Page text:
What comes to mind when you hear the word “CRM?” If you’re like most people, the first thing you probably think of is sales. So when you hear the term “sales force automation,” or “SFA,” you most likely think of CRM. Potayto, potahto, right? Wrong!
While these two terms are often considered synonymous, this assumption couldn’t be further from the truth. And unfortunately, this misconception has caused disappointment for many companies who go into a CRM implementation expecting one thing, and come out with another.
So what are the key differences between CRM and SFA, and how do you know which one your business needs?
Let’s start with a simple naming exercise. CRM stands for “customer relationship management,” which implies that CRM platforms are intended for those employees within an organization who are responsible for growing client relationships.
While sales does play a role in this effort, salespeople usually spend much more time building prospect relationships. Once a prospect becomes a customer, the relationship is typically transitioned from the sales rep to an implementation and/or account manager, who then oversees the client’s ongoing partnership and success.
As the name implies, CRMs offer a host of tools for keeping track of client engagement, organizing account information, and monitoring customer needs and success. According to TechTarget:
Customer relationship management (CRM) is a term that refers to practices, strategies and technologies that companies use to manage and analyze customer interactions and data throughout the customer lifecycle, with the goal of improving business relationships with customers, assisting in customer retention and driving sales growth.
While SFA is listed as a feature of most CRMs, it’s important to remember that it is just one of the many customer lifecycle challenges that these solutions are aiming to solve, alongside marketing automation, help desk management, billing and invoicing and more.
As such, while good CRMs serve as a single repository of client information and can help companies learn a great deal about their customers, most are unable to offer the breadth and depth of functionality needed by sales to truly manage, measure and maximize performance.
Many of today’s marketers have outgrown traditional CRMs. They’re buying marketing automation, content marketing and marketing planning software built to automate and optimize everything from targeting to editorial calendars to list management. Sales teams also consider solutions built specifically to improve the success of sales-specific activities.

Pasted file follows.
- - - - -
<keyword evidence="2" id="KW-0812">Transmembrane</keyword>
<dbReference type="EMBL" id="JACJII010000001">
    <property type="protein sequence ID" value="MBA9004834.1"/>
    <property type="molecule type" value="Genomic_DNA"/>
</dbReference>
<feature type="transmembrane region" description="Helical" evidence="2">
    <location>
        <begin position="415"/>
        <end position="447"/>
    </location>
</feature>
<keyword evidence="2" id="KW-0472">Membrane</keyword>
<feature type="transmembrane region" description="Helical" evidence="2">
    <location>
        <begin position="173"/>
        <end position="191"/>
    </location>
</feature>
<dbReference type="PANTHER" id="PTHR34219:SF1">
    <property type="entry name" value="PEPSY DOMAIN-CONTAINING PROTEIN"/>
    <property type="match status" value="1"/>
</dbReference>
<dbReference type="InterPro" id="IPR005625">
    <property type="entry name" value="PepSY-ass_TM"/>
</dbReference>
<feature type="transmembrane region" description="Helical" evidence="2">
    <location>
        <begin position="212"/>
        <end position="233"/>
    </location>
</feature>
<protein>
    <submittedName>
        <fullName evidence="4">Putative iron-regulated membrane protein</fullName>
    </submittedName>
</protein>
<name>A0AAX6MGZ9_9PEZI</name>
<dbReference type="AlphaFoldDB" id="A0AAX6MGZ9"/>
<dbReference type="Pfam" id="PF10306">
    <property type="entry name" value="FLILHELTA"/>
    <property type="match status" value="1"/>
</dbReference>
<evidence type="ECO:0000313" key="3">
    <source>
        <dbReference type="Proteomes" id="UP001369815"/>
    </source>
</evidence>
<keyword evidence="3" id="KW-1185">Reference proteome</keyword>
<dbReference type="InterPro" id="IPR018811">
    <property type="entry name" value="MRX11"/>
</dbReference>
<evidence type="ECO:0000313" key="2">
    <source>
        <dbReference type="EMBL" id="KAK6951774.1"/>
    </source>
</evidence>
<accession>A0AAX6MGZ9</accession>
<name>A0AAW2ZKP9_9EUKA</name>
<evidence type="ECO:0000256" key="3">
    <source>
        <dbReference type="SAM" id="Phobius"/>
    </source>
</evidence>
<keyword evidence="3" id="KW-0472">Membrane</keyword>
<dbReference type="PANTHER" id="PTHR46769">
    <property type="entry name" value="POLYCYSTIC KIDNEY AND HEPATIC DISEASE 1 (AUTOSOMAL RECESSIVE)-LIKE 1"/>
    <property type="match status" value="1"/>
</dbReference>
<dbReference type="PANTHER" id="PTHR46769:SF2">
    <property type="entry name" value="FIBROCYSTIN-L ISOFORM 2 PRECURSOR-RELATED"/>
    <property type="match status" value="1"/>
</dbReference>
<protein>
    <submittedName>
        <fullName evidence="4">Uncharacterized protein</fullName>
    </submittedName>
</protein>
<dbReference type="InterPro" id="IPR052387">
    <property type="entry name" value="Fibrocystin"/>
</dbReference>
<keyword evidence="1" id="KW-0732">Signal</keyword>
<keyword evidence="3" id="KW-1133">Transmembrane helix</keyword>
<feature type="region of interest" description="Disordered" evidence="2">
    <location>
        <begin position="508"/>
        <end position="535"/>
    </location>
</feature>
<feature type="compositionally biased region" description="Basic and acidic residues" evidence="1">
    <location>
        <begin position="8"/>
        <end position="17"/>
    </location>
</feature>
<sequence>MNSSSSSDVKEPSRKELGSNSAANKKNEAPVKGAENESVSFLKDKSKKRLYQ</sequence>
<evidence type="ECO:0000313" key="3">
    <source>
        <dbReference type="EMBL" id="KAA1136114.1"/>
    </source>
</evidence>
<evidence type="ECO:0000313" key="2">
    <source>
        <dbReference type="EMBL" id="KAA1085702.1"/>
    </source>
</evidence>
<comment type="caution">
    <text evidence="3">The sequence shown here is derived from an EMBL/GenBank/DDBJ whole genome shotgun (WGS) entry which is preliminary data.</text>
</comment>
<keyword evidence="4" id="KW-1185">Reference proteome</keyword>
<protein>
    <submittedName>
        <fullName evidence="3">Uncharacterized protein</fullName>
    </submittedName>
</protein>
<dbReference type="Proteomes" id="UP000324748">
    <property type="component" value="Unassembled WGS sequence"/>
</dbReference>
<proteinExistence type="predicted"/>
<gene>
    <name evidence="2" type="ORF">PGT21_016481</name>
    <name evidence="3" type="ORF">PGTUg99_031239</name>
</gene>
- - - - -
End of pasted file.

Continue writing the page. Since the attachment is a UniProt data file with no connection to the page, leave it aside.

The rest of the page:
According to research and advisory firm SiriusDecisions, SFA functionality can be broken down into five key categories:
- Lead management
- Account management
- Contact management
- Opportunity management
Rather than seeking to nurture client relationships and understand the entire customer lifecycle, SFA tools are dedicated to increasing sales team productivity, optimizing processes and pipeline management, improving prospect communication and meeting other sales-specific needs that ultimately amount to increased revenue generation.
The chart below illustrates the features and functionality that were found to be most important to SFA buyers in the 2016 Sales Force Automation Software Small Business Buyer Report:
Given these clear differences between CRM and SFA solutions, the reasons why a company may choose to implement one or the other are fairly obvious and straightforward:
|Why CRM||Why SFA|
Second only to the synonymous usage of “CRM” and “SFA” is the major misconception that businesses must choose between these two solutions to power their sales performance. In reality, CRM and SFA platforms are actually complementary solutions that can be used together. By integrating and facilitating the exchange of data between CRM and SFA platforms, companies can provide both sales and customer-facing teams with a greater quantity and quality of information, making everyone’s job easier.
For example, knowing when a customer is unsatisfied with a particular aspect of their implementation helps sales avoid poorly timed upsell conversations. Also, a clear understanding of the profiles of customers that are most satisfied and successful helps sales better target and prioritize outreach.
Similarly, having detailed knowledge of the process a prospect went through before becoming a customer – conversations that were had, resources that were shared, objections that were raised, etc. – can help customer success better manage expectations and kick the relationship off on the right foot.
Of course, every company’s technology stack is different. No CRM in place? No problem. SFA platforms can also be integrated directly with other departments’ dedicated solutions, including those for generating contracts, sending emails and campaigns, managing support tickets and more. By connecting these specialized solutions, companies can ensure that each team has access to the cross-functional information most relevant to their roles.
Apples and Oranges
Once you fully understand the differences between CRM and SFA, it’s a lot less like potayto, potahto, and a lot more like apples and oranges. Or, perhaps because these two solutions work so well side-by-side, it’s even more like peanut butter and jelly. Whichever route you choose to go, knowing the who, what, and why behind each of these distinct solutions will help you build the best possible stack for your organization.
To easily compare SFA options, check out Capterra’s SFA directory.
How does your business use CRM and/or SFA? Share your success stories in the comments below!
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